4. Physical and social/psychological health and well-being are crucial to students' successful school experience. The responsibility of public education includes ... adjusting the curriculum and instruction for students with special needs and seeing that families are informed about available social services.
5. Educational decisions about curriculum and pedagogy should be school- and community- based, made primarily by teachers/educators and parents (those who know the children best). When politicians and the business establishment—who lack relevant knowledge and experience—take control of schooling, the effectiveness of public education is endangered.
6. Teachers, trained professionals responsible for educating the students in their charge, are primarily accountable to their school administration, parents, and community. Authentic assessment, central to effective teaching, is ongoing, classroom-based, relevant to the curriculum and in the immediate service of student learning.
7. Teaching is a highly skilled, demanding profession; preparation for effective teaching at all levels requires both academic and professional preparation and practical experience. Beyond the requirement for a certified college degree, there is no single best system of teacher education. ... Evaluation of teacher effectiveness should be done by peers and in-school administrators, based on observation and documentation.
8. The school district is a useful interface between schools and the more remote state and federal authorities. ... Local systems are responsible to state authorities for reporting on the academic achievement of students within their districts and for supplying the state with data to do with educational access and equity. ... Although there are good, serious, and worthwhile charter schools, we stand in general against the current corporate-led charter school movement that serves the interests of privatization, includes for-profit EMOs (education management organizations) and excludes teacher unions.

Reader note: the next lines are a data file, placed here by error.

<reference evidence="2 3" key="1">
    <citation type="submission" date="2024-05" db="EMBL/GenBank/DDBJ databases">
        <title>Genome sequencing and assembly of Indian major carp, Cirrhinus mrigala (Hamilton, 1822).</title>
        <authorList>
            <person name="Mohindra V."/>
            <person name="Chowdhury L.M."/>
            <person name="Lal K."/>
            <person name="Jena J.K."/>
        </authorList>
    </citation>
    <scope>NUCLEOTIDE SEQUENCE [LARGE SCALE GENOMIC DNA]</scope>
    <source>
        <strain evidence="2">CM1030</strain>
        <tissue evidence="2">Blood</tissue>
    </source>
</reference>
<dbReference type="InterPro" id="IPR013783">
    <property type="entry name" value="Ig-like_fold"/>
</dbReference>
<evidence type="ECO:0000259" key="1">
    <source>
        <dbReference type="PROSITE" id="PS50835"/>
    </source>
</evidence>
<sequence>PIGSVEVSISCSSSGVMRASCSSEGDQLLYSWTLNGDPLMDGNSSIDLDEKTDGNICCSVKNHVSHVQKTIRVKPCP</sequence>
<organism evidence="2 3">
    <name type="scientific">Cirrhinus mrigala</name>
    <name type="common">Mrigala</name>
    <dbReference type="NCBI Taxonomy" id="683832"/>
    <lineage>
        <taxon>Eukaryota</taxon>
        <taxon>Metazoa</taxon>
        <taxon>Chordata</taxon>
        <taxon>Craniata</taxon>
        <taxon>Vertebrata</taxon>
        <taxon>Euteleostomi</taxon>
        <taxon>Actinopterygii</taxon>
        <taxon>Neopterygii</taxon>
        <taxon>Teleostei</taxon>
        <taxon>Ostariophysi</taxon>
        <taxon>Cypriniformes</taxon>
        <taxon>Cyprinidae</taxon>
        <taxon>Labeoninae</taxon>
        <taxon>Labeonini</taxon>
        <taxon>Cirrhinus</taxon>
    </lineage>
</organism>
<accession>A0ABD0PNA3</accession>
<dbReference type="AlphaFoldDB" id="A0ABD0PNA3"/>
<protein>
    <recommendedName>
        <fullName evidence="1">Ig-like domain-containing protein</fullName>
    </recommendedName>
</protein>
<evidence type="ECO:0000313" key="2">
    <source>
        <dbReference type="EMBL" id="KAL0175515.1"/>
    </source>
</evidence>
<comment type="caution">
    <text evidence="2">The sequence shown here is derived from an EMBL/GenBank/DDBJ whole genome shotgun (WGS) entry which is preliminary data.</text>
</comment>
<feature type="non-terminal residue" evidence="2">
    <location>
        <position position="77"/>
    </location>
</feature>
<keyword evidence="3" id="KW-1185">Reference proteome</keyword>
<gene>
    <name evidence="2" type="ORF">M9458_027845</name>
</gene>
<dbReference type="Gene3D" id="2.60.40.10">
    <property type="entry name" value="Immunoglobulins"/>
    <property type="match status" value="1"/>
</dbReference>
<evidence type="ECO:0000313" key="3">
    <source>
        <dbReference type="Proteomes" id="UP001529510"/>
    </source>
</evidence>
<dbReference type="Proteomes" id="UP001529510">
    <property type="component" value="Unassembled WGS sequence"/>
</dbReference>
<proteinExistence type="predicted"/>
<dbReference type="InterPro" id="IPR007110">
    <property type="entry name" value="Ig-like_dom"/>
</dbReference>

9. The interests of the U.S. Department of Education in the overall level of educational achievement in the United States can be met through sample assessments.
10. Education for democracy means practicing democratic values throughout the school system. The exercise of top-down, unresponsive, and authoritarian educational administration ... contradicts, in actual practice, principles of social justice which we try to instill in our students.
Note from Brenda: This is not a petition. It is a statement of beliefs about education intended to bring people's attention to some of the abuses in our present system; to stimulate thinking, discussion, and action. Please circulate this among your friends and enemies.
How might these principles be "enacted"? What prevents us from "pretending" they are already the law of the land? What are the steps necessary for the long and tough reimagining and reenacting democratic education—an idea with old roots but for which we have very sparse experience to draw from.
This could become both a local and national conversation leading to unexpected alliances. We'll see.
Deb- Deborah Meier